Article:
The impact of urban planning and governance reform on the historic built environment and intangible cultural heritage.


Work on the coil. Source: PICH project. Photo provided by A. A. Kermani

The PICH project has comprehensively assessed the impact of fundamental reforms in urban planning and governance on the historic built environment and their sense of place. The research objectives are concerned with complex relationships and processes within planning and governance institutions and the interplay with citizens’ understandings of place. These objectives demand a case-study approach involving a range of data collection and analysis methods. Prior to this study, TU Delft, New-castle University and University College Dublin collaborated on the SHUC pilot project to investigate the approach of nine cities in three northern European countries(The Netherlands, United Kingdom, and Ireland) in the planning and management of the historic urban cores.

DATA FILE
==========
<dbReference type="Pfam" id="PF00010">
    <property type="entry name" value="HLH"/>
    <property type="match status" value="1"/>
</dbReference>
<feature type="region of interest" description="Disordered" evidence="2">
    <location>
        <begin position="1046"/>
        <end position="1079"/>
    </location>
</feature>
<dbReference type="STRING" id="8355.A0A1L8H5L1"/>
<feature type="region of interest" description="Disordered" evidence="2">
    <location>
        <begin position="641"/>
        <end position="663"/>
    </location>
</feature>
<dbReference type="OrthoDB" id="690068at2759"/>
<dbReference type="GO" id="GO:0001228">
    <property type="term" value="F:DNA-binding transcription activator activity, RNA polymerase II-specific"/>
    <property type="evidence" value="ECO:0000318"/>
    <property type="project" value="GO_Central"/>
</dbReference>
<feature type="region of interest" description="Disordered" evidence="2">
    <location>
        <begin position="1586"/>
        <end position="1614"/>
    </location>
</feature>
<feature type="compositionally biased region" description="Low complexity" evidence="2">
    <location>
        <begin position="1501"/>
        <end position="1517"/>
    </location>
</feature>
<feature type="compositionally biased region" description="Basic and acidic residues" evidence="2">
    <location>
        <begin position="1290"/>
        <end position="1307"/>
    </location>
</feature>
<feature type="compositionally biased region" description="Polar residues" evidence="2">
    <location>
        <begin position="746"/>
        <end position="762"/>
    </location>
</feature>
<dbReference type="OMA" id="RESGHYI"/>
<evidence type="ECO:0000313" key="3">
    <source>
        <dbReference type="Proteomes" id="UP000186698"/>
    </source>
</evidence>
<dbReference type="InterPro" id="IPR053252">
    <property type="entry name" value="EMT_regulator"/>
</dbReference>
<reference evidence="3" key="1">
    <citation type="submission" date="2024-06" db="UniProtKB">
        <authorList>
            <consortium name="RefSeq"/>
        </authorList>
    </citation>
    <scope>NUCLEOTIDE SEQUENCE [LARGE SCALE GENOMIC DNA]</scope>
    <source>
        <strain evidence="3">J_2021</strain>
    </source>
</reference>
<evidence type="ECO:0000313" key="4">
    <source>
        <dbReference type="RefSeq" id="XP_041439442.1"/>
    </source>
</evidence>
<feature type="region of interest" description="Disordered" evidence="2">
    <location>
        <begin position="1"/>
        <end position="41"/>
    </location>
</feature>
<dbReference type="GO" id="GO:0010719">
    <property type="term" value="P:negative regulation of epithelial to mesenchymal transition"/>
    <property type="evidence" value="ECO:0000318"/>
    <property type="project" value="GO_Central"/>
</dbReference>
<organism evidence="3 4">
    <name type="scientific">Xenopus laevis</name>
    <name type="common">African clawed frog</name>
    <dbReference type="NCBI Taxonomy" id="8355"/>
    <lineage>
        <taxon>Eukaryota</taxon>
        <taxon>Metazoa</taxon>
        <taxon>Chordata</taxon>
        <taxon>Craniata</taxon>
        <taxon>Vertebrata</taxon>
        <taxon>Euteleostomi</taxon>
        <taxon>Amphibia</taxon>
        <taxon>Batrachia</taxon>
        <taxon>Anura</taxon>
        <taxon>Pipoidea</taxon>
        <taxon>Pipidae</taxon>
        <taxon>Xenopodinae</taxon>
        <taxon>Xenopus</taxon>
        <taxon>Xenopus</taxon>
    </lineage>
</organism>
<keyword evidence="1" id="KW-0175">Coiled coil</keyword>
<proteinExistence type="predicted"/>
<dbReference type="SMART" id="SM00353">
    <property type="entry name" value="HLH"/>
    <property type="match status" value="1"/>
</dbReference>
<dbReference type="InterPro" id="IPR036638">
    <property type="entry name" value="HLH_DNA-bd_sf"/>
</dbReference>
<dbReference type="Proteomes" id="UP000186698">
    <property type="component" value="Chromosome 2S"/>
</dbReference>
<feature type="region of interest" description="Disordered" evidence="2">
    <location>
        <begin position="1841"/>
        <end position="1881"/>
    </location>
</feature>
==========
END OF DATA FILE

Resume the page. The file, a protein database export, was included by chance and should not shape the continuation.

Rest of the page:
In the PICH project, each of the four partners (TU Delft, Newcastle University, Università Iuav di Venezia, and the Norwegian University of Science and Technology) investigated three case studies in the following thematic lines: the historic urban core, industrial areas facing transformation, and urban landscapes. TU Delft’s team includes Prof. Vincent Nadin, Wout van den Toorn Vrijthoff, Dr. Azadeh Arjomand Kermani, Dr. Nikki Brand, Kasia Piskorek and Nicole Alewijn. The following case studies have been investigated by TU Delft’s team: the Nieuwe Mark in Breda as historic urban core, RDM cam-pus in Rotterdam as an industrial heritage site, and Dutch waterline as landscape heritage.

The PICH project provides a platform where academic, government and civil society partners can explore and share knowledge about these processes, learn about both good and bad experiences under very different conditions, and understand the potential for transferability of solutions.

More information at: https://planningandheritage.wordpress.com/

Text by Azadeh Arjomand Kermani